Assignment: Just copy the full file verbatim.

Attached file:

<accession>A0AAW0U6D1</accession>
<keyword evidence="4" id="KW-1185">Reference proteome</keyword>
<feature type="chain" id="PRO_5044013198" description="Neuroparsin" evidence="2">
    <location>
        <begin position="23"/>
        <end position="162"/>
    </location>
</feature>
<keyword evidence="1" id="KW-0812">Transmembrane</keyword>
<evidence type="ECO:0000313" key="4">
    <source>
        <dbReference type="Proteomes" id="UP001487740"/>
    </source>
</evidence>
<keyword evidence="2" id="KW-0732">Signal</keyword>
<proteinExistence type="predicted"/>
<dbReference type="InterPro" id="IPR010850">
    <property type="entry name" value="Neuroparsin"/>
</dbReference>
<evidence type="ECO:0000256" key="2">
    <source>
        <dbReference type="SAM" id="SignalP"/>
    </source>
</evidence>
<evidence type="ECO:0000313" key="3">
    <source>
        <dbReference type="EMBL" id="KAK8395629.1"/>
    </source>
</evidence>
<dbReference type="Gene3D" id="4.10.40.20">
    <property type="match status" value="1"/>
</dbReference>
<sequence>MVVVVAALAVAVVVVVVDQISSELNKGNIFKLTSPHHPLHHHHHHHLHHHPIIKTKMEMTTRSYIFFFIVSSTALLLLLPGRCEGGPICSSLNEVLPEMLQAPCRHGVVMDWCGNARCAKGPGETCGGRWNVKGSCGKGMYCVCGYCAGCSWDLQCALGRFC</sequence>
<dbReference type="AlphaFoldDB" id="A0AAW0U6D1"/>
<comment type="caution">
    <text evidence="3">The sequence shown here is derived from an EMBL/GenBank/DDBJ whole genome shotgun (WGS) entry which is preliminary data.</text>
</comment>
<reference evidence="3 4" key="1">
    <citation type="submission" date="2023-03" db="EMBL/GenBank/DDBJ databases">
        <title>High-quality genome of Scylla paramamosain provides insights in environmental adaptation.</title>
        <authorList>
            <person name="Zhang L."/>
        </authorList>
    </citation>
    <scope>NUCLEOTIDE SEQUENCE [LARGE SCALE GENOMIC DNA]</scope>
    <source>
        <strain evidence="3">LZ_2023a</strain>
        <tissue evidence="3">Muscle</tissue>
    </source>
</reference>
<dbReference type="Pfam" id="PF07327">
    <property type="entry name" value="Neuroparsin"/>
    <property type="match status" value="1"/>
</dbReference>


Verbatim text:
<accession>A0AAW0U6D1</accession>
<keyword evidence="4" id="KW-1185">Reference proteome</keyword>
<feature type="chain" id="PRO_5044013198" description="Neuroparsin" evidence="2">
    <location>
        <begin position="23"/>
        <end position="162"/>
    </location>
</feature>
<keyword evidence="1" id="KW-0812">Transmembrane</keyword>
<evidence type="ECO:0000313" key="4">
    <source>
        <dbReference type="Proteomes" id="UP001487740"/>
    </source>
</evidence>
<keyword evidence="2" id="KW-0732">Signal</keyword>
<proteinExistence type="predicted"/>
<dbReference type="InterPro" id="IPR010850">
    <property type="entry name" value="Neuroparsin"/>
</dbReference>
<evidence type="ECO:0000256" key="2">
    <source>
        <dbReference type="SAM" id="SignalP"/>
    </source>
</evidence>
<evidence type="ECO:0000313" key="3">
    <source>
        <dbReference type="EMBL" id="KAK8395629.1"/>
    </source>
</evidence>
<dbReference type="Gene3D" id="4.10.40.20">
    <property type="match status" value="1"/>
</dbReference>
<sequence>MVVVVAALAVAVVVVVVDQISSELNKGNIFKLTSPHHPLHHHHHHHLHHHPIIKTKMEMTTRSYIFFFIVSSTALLLLLPGRCEGGPICSSLNEVLPEMLQAPCRHGVVMDWCGNARCAKGPGETCGGRWNVKGSCGKGMYCVCGYCAGCSWDLQCALGRFC</sequence>
<dbReference type="AlphaFoldDB" id="A0AAW0U6D1"/>
<comment type="caution">
    <text evidence="3">The sequence shown here is derived from an EMBL/GenBank/DDBJ whole genome shotgun (WGS) entry which is preliminary data.</text>
</comment>
<reference evidence="3 4" key="1">
    <citation type="submission" date="2023-03" db="EMBL/GenBank/DDBJ databases">
        <title>High-quality genome of Scylla paramamosain provides insights in environmental adaptation.</title>
        <authorList>
            <person name="Zhang L."/>
        </authorList>
    </citation>
    <scope>NUCLEOTIDE SEQUENCE [LARGE SCALE GENOMIC DNA]</scope>
    <source>
        <strain evidence="3">LZ_2023a</strain>
        <tissue evidence="3">Muscle</tissue>
    </source>
</reference>
<dbReference type="Pfam" id="PF07327">
    <property type="entry name" value="Neuroparsin"/>
    <property type="match status" value="1"/>
</dbReference>